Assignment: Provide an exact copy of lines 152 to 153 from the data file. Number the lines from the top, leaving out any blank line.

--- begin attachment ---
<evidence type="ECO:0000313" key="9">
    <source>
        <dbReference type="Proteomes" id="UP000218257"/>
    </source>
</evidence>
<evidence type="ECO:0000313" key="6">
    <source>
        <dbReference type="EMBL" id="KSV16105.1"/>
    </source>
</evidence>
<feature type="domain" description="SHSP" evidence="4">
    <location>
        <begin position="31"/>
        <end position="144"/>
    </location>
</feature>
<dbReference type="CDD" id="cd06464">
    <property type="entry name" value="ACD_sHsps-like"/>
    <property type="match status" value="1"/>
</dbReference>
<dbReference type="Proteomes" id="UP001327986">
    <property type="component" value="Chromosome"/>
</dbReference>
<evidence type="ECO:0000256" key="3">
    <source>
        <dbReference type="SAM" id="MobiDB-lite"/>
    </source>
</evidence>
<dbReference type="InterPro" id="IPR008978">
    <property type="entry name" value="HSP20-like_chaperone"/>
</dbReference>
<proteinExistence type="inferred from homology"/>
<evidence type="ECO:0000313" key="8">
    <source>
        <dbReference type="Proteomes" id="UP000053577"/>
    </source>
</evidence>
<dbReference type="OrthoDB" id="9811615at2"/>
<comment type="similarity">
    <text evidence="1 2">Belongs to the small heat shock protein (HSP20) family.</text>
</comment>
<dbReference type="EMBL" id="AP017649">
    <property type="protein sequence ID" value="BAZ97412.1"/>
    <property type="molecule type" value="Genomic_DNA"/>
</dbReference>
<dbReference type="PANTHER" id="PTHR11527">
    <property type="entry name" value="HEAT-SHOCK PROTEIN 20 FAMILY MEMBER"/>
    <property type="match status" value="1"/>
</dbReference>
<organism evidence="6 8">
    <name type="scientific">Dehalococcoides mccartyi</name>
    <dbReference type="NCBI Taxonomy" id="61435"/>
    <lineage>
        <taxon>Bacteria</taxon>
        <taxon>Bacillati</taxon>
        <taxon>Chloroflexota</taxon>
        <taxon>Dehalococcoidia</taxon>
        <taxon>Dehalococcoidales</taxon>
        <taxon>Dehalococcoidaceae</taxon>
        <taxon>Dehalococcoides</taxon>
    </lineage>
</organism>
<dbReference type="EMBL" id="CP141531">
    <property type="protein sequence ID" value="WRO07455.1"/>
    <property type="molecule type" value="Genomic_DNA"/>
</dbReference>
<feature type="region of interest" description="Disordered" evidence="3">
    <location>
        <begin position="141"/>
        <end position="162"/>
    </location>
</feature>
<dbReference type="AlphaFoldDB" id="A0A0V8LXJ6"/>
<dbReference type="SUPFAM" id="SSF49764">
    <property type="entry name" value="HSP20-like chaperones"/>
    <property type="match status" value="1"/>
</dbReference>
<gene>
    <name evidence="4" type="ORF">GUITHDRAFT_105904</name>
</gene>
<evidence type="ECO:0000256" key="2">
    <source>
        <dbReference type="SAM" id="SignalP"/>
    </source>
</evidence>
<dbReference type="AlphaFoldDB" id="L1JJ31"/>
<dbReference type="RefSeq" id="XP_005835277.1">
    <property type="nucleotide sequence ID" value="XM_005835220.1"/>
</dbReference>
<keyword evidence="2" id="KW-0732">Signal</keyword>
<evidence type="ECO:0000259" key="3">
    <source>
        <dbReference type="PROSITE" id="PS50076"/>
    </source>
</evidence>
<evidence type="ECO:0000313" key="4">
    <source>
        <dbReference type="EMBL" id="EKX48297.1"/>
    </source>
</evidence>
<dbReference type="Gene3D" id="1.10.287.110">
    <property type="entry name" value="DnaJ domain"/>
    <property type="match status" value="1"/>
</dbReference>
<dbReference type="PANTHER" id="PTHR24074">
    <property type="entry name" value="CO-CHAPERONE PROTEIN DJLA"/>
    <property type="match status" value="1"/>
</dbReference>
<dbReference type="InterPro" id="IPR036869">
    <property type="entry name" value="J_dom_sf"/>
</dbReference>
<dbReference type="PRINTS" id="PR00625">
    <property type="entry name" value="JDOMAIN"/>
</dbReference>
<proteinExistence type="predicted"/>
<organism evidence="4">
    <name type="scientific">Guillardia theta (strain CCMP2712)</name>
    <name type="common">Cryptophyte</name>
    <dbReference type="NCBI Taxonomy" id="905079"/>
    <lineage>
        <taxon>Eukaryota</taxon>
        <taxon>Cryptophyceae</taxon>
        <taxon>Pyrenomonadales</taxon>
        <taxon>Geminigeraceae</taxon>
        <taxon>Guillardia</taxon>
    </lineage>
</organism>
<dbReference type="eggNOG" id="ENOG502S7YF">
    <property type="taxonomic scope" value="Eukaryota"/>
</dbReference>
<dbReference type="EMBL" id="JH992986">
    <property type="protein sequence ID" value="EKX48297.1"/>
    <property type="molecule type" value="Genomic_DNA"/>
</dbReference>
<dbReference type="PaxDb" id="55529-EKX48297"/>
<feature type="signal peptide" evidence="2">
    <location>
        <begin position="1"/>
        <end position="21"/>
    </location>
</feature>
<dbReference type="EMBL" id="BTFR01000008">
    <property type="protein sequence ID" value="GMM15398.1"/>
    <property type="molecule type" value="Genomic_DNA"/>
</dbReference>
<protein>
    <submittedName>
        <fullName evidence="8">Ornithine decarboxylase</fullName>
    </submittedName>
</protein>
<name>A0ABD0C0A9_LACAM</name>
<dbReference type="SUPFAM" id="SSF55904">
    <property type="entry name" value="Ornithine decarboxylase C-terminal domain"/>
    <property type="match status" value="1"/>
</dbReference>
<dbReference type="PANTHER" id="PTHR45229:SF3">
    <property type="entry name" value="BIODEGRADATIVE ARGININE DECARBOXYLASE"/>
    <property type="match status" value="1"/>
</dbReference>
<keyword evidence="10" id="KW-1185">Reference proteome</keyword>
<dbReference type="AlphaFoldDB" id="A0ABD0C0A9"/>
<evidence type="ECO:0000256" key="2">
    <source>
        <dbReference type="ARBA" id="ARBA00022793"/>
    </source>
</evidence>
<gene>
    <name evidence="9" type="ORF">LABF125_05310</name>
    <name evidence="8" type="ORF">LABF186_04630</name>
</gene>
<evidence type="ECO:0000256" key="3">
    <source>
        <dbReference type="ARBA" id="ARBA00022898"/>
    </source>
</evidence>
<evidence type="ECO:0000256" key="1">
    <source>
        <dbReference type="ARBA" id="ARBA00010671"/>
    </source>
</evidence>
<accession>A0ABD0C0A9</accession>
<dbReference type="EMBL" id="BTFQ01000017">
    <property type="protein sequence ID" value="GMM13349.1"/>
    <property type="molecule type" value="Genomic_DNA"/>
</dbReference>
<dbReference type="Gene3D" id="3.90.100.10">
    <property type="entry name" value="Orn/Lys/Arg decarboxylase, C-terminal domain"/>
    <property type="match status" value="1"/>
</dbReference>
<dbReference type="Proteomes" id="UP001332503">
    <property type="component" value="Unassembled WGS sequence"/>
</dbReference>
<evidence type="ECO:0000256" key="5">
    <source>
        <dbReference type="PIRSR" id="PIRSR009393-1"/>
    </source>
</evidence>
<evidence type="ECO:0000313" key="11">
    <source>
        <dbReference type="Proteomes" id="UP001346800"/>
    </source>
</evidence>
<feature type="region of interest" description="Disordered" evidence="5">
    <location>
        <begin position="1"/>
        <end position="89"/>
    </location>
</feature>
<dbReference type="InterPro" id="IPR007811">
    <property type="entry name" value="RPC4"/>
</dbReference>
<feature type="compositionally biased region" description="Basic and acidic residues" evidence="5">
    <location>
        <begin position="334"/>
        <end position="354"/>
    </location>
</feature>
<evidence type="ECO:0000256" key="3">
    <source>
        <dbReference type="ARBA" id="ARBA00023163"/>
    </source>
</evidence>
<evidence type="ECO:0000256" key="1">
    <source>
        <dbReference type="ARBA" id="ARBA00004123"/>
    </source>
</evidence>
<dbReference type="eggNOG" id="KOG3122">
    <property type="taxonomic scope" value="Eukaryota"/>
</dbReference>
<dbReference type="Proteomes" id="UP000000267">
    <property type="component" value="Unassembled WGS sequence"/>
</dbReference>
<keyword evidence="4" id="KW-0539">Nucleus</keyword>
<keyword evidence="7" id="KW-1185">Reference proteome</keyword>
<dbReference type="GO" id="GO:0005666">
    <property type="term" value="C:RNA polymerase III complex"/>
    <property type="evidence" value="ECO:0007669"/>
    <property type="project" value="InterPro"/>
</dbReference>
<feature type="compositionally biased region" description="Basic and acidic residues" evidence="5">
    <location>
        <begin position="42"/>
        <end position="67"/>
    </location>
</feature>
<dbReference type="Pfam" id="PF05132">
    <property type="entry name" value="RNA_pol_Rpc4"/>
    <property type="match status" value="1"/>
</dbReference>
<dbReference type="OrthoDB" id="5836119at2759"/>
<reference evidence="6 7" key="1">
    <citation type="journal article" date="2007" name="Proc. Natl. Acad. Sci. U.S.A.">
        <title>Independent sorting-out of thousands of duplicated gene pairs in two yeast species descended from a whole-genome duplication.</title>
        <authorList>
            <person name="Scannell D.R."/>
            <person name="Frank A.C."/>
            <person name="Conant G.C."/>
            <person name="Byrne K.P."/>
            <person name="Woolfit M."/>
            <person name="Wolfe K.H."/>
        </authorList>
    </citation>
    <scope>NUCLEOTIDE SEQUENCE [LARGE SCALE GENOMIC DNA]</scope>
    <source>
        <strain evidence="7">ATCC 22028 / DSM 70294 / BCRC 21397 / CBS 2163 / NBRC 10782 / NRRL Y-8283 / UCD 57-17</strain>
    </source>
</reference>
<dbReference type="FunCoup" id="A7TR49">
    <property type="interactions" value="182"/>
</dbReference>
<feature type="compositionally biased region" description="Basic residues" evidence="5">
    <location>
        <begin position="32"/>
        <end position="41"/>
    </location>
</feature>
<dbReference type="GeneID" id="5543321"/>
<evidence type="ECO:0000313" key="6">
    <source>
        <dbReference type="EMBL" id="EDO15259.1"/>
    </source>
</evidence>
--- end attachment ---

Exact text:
<dbReference type="SUPFAM" id="SSF55904">
    <property type="entry name" value="Ornithine decarboxylase C-terminal domain"/>